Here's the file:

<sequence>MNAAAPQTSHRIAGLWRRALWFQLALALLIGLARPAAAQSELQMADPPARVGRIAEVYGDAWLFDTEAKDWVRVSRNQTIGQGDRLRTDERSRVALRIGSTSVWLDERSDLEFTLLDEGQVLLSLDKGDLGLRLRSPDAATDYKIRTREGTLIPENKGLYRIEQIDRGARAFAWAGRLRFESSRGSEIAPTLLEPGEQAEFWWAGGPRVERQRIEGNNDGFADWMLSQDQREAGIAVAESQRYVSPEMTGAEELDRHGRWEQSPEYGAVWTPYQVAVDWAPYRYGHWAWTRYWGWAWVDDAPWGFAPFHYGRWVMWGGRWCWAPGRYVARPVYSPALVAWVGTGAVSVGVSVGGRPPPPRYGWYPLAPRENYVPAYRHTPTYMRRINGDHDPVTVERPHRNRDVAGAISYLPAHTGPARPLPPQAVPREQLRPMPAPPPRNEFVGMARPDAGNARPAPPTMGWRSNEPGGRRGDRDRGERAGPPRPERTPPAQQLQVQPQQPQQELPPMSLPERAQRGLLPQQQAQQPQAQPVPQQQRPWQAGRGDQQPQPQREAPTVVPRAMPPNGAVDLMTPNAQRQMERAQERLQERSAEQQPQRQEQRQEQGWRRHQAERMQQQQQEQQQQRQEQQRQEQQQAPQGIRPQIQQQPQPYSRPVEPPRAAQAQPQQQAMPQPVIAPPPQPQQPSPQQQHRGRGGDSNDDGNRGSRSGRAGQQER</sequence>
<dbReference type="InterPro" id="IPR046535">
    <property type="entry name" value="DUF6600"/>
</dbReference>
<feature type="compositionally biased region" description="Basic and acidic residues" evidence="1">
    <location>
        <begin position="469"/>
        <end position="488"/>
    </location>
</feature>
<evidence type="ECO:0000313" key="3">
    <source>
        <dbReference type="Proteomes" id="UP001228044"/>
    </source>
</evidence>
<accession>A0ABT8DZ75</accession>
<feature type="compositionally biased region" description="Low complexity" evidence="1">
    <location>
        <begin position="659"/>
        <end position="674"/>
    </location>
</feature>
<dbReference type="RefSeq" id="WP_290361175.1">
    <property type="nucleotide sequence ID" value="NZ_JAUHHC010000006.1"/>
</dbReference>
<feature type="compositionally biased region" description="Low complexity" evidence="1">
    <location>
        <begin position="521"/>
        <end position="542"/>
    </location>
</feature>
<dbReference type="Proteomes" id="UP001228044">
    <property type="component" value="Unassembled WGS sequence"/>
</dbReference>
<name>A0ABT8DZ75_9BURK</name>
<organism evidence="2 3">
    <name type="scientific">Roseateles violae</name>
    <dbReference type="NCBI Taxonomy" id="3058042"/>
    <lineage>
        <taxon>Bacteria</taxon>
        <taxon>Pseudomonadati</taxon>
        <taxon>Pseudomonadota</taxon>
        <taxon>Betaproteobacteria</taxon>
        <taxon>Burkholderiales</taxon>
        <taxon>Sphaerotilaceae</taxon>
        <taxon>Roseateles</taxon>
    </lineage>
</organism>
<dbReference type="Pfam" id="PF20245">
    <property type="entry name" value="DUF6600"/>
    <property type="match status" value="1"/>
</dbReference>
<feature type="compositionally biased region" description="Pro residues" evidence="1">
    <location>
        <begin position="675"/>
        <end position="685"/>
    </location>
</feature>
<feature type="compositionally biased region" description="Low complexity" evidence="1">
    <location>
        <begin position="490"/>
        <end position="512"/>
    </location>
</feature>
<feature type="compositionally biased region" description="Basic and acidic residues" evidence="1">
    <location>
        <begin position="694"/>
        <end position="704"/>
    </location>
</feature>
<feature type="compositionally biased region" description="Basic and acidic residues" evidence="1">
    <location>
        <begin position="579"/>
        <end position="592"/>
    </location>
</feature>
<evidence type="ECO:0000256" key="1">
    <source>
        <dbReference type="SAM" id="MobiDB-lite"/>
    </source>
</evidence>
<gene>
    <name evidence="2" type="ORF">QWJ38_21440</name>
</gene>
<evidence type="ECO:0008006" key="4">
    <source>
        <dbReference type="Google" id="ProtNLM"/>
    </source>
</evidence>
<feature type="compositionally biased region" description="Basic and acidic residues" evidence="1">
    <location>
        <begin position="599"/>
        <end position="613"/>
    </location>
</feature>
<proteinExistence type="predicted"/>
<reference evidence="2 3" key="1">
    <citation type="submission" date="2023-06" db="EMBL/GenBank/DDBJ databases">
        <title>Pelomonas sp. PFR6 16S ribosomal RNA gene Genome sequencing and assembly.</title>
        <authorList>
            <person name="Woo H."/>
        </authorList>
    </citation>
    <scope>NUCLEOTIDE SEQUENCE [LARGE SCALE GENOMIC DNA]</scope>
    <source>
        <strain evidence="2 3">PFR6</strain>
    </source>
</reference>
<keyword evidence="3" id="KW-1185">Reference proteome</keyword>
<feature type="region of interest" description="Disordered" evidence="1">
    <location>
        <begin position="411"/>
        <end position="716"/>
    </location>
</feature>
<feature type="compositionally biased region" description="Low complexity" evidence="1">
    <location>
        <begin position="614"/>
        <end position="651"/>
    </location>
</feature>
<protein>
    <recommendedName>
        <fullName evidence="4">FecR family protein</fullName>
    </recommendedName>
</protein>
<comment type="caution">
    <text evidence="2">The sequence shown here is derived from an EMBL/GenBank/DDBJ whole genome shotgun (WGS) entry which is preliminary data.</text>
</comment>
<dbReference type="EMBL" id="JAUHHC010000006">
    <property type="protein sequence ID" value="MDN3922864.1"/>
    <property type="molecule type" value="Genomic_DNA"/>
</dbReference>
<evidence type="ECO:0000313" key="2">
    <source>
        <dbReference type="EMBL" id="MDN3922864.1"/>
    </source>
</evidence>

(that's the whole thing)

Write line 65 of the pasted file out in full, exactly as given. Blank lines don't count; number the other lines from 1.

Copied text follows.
<feature type="compositionally biased region" description="Basic and acidic residues" evidence="1">